Gallucci said that first, the city must prepare a formal report or feasibility study. The report must cover a three-year outlook which addresses revenues derived from constructing, owning, or operating the utility including such things as equipment, maintenance, and personnel requirements.

Given the upfront costs associated with building out a fiber optic network, a report focusing on a three-year outlook is unlikely to cast a favorable light on the project. Like any other significant investment in public infrastructure, municipal networks may take more than three years to break even. If we used that benchmark for roads, we wouldn't have many.

Wisconsin cities must also go through a public hearing and vetting process before voting on final authorization of a municipal utility. There is a shorter route on the books in Wisconsin, but one that effectively gives incumbents a veto:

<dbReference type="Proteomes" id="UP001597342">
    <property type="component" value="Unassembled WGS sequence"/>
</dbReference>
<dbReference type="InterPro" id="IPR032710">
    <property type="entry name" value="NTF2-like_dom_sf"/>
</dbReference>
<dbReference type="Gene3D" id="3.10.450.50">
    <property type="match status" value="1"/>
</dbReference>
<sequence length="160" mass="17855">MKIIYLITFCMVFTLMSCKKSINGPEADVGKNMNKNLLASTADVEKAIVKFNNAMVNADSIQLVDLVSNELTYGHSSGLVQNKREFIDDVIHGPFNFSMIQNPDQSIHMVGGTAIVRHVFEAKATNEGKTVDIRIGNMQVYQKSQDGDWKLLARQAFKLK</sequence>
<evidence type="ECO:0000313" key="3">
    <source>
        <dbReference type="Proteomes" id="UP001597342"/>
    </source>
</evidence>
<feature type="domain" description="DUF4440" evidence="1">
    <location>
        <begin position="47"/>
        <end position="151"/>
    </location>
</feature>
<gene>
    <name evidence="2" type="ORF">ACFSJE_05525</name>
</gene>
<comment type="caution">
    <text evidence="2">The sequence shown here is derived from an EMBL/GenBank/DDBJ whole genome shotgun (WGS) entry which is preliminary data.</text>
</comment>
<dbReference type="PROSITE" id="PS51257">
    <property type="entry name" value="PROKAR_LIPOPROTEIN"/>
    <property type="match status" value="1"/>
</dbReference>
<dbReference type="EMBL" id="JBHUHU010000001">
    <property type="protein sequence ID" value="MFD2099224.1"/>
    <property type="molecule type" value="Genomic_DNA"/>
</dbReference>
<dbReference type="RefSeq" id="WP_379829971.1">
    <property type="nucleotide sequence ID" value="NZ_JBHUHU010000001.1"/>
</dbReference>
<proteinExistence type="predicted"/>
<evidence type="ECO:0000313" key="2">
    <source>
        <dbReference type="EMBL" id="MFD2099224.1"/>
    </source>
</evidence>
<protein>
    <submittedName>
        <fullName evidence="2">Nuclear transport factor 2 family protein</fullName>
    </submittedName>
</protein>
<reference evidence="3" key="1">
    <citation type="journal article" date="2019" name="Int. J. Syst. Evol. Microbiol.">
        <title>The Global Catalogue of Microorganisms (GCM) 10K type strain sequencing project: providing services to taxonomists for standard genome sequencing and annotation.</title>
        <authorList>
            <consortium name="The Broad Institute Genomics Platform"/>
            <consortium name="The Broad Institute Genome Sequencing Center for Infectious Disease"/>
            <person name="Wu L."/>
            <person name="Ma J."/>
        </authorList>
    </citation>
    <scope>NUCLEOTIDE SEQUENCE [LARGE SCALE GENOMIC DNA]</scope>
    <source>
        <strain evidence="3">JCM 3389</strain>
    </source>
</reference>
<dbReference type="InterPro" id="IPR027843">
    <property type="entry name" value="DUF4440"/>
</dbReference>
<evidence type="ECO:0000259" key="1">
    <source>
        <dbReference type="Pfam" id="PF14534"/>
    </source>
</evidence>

Gallucci said that cities do not have to follow these steps in very specific circumstances, such as serving an area of the city that does not otherwise have service access; but cities must notify private companies (for example, AT&T, Verizon, or Charter Communications) of that project. However, if those companies say they currently, or plan to in the future, serve those areas, then the steps need to be followed.

It doesn’t take much imagination to guess what would happen if a city like Whitewater were to approach AT&T or Verizon and ask if they have any “plans to expand in the future” that might preempt the building out of a public network.

Wisconsin law is more obliging towards open access networks, according to Gallucci:

She said the steps could be avoided if the city acts as “a wholesaler of broadband services.” By this, she said, the intention would be to build the infrastructure and private companies would use those fibers to provide service.

“That would require the city itself to not provide any service to the end-user,” she explained.